Depression, and Suicide
By Robert C.
In the late 1970’s, I treated a depressed patient who
appeared to have more than just depression. Her weight increased from 120 to
360 pounds, she was suicidal, had papilledema, arthritis, cognitive
impairments, and anxiety. This patient became disabled, went bankrupt, and had
marital problems. Like many whose symptoms could not be explained, she was referred
to a psychiatrist. However, I was never comfortable labeling her condition as
just another depression. At the time, I did not consider her illness could be
connected to other diagnostic entities, such as neuroborreliosis, erythema
migrans disease, erythema chronicum migrans, Bannwoth’s syndrome,
Garin-Bujadoux syndrome, Montauk knee, or an arthritis outbreak in
In my database, depression is the most common
psychiatric syndrome associated with late stage Lyme disease. Although
depression is common in any chronic illness, it is more prevalent with Lyme
patients than in most other chronic illnesses. There appears to be multiple
causes, including a number of psychological and physical factors.
From a psychological standpoint, many Lyme patients
are psychologically overwhelmed by the large multitude of symptoms associated
with this disease. Most medical conditions primarily affect only one part of
the body, or only one organ system. As a result, patients singularly afflicted
can do activities which allow them to take a vacation from their disease. In
contrast, multi-system diseases such as Lyme, depression,
disease can penetrate into multiple aspects of a person’s life. It is
escape for periodic recovery. In many cases, this results in a vicious cycle
of disappointment, grief; chronic stress, and demoralization.
It should be noted that depression is not only caused
by psychological factors. Physical dysfunction can directly cause depression.
Endocrine disorders such as hypothyroidism, which cause depression, are
sometimes associated with Lyme disease and further strengthen the link between
Lyme disease and depression.
The most complex link is the association between Lyme
disease and central nervous system functioning. Lyme encephalopathy results in
the dysfunction of a number of different mental functions. This in turn
results in cognitive, emotional, vegetative, and/or neurological pathology.
Although all Lyme disease patients demonstrate many similar symptoms, no two
patients present with the exact same symptom profile.
Other mental syndromes associated with late state
Lyme disease, such as attention deficit disorder, panic disorder,
obsessive-compulsive disorder, etc., may also contribute to the development of
depression. Dysfunction of other specific pathways may more directly cause
depression. The link between encephalopathy and depression has been more
thoroughly studied in other illnesses, such as stroke. The neura1 injury from a
stroke causes neural dysfunction that causes depression. Injury to specific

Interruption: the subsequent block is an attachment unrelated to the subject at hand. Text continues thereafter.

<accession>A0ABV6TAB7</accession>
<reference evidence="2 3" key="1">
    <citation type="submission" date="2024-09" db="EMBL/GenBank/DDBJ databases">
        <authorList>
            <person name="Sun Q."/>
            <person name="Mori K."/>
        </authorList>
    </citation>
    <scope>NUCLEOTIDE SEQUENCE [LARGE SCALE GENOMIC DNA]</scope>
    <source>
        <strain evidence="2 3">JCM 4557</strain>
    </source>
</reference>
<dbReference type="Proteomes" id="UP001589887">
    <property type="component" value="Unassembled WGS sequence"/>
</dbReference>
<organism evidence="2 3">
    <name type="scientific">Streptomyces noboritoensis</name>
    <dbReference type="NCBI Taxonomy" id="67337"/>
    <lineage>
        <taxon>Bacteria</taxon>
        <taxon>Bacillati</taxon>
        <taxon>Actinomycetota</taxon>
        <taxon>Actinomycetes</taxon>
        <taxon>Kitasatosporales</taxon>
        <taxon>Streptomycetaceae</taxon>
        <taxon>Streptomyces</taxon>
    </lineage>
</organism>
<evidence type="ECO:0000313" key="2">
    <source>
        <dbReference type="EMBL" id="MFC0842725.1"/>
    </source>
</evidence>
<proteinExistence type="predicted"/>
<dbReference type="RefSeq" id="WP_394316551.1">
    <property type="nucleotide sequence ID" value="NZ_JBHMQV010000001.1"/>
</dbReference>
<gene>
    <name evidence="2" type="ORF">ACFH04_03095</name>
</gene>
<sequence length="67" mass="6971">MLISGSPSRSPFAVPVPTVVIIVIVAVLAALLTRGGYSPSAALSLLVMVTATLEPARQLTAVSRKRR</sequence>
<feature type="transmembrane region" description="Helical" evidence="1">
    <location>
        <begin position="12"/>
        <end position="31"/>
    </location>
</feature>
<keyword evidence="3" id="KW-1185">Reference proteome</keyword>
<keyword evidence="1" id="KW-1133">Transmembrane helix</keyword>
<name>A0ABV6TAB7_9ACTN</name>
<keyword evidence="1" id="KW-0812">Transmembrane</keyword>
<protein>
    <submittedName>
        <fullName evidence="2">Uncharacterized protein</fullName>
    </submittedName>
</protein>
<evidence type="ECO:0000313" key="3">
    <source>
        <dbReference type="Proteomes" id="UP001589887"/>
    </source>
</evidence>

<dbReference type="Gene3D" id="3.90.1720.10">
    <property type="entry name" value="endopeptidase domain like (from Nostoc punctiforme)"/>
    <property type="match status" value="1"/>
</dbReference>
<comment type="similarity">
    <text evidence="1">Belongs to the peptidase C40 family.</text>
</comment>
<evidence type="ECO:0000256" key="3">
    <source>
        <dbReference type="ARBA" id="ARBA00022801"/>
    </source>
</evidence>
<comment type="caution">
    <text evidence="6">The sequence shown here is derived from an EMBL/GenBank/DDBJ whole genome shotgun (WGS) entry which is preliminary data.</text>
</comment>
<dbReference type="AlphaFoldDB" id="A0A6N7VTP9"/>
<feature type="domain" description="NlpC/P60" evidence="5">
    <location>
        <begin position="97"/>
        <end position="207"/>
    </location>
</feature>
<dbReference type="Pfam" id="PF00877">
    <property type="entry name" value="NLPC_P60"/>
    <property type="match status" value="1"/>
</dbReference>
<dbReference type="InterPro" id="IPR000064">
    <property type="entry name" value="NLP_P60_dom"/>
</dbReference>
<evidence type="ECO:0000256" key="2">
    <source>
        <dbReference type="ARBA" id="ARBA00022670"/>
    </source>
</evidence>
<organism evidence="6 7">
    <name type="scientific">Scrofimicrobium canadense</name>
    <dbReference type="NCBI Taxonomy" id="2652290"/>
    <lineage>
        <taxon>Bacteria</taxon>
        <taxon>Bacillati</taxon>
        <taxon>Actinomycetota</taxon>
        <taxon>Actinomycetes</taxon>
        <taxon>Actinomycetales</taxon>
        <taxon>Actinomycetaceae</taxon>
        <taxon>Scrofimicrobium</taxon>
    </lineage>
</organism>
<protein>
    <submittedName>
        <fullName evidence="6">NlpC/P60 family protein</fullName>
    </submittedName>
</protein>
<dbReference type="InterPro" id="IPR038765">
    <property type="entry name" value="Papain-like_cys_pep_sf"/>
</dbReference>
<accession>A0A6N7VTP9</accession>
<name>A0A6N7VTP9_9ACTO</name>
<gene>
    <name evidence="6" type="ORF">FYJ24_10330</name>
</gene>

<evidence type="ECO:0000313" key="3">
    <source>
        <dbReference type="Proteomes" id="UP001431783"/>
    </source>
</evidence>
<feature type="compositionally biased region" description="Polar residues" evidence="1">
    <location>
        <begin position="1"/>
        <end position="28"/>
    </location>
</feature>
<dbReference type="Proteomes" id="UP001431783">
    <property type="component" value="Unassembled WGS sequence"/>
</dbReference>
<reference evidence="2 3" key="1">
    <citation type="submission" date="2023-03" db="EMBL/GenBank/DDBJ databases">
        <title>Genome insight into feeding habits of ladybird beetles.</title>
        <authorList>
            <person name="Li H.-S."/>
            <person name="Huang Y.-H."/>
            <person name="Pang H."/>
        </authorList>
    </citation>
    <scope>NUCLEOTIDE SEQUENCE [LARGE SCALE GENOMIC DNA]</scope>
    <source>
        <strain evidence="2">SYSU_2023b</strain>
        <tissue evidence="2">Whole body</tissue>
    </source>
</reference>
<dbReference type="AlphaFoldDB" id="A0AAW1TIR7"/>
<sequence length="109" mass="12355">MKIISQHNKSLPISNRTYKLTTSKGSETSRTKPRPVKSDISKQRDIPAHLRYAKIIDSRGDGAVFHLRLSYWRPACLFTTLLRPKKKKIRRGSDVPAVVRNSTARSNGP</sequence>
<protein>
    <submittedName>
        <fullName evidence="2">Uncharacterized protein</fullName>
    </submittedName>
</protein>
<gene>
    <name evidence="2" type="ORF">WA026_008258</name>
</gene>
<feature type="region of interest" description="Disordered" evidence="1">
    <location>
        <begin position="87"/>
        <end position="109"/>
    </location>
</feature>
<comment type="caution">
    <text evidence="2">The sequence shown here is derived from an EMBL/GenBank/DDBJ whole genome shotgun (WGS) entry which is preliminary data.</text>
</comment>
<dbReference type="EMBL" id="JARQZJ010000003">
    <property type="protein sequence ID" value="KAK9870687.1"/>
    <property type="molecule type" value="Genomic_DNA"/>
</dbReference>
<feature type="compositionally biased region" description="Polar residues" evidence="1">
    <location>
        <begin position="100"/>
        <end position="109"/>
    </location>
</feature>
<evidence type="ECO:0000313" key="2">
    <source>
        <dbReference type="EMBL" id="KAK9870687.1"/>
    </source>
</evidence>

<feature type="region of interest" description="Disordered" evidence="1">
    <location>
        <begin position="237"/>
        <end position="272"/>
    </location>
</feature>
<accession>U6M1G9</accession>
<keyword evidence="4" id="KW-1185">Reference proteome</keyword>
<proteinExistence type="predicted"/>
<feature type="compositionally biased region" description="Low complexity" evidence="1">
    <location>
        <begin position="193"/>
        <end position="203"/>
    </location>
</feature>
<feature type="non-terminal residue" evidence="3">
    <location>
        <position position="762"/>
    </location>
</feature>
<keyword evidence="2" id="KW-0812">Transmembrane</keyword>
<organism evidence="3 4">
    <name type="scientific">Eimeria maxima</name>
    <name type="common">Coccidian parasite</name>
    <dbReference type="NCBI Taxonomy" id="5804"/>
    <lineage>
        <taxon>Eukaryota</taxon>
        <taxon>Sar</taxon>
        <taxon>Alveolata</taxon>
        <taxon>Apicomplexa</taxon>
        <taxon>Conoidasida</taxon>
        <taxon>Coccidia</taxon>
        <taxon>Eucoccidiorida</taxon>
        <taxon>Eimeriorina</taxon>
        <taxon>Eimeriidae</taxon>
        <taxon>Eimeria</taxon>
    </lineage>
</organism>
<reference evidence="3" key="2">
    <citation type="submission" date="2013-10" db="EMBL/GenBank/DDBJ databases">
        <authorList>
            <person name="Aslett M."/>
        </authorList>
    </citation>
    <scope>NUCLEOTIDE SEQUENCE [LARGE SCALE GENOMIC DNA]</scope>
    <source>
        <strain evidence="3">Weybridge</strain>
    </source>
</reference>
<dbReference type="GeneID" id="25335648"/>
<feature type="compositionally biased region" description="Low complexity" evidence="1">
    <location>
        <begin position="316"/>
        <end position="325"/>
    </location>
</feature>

brain regions has different statistical correlation with the development of
depression. Once depression or other psychiatric syndromes occur with Lyme disease,
treating them effectively improves other Lyme disease symptoms as well and
prevents the development of more severe consequences, such as suicide.
Suicidal tendencies are common in neuropsychiatric
Lyme patients. There have been a number of completed suicides in Lyme disease
patients and one published account of a combined homicide/suicide. Suicide
accounts for a significant number of the fatalities associated with Lyme
disease. In my database, suicidal tendencies occur in approximately 1/3 of
Lyme encephalopathy patients. Homicidal tendencies are less common, and occurred
in about 15% of these patients. Most of the Lyme patients displaying homicidal
tendencies also showed suicidal tendencies. In contrast, the incident of
suicidal tendencies is comparatively lower in individuals suffering from other
chronic illnesses, such as cancer, cardiac disease, and diabetes.
To better understand the link between Lyme disease
and suicide, let’s first look at an overview of suicide. Chronic suicide risk
is particularly associated with an inability to appreciate the pleasure of
I cannot emphasize enough the behavioral significance
of the Jarish-Herxheimer reaction. As part of this reaction, I have seen and
heard numerous patients describe becoming suddenly aggressive without warning.
I can appreciate skepticism regarding this statement. How can this be explained?
Like many other symptoms seen in Lyme disease, it challenges our medical
capabilities. In view of this observation, I advise that antibiotic
increased very gradually when suicidal or homicidal tendencies are part of the
Although I have discussed the significance of
depression and suicide associated with Lyme disease, I would like to treatment
does help. Combined treatment which addresses both the mental and somatic
components of the illness significantly improves the overall prognosis. This is
supported by clinical observation and laboratory research showing
antidepressant treatment improves immunocompetence. It has been demonstrated in
vitro that antidepressants which act on the serotonin 1A receptor (most
antidepressants) increase natural killer cell activity. In addition, there are
undoubtedly other indirect effects on the immune system through other neural or
neuroendurocrine and autonomic pathways. To state this more concisely -
antidepressants can result in antibiotic effects, and antibiotics can have
Most depression and suicidal tendencies often respond to treatment.
Suicide is a permanent response to a temporary problem. Many people who survive
very serious attempts go on to lead productive and gratifying lives. Suffering
can be reduced. The joy of life can be restored. Needless death can be
prevented. Don’t give up hope. There are answers, solutions, and assistance.
There is life after Lyme.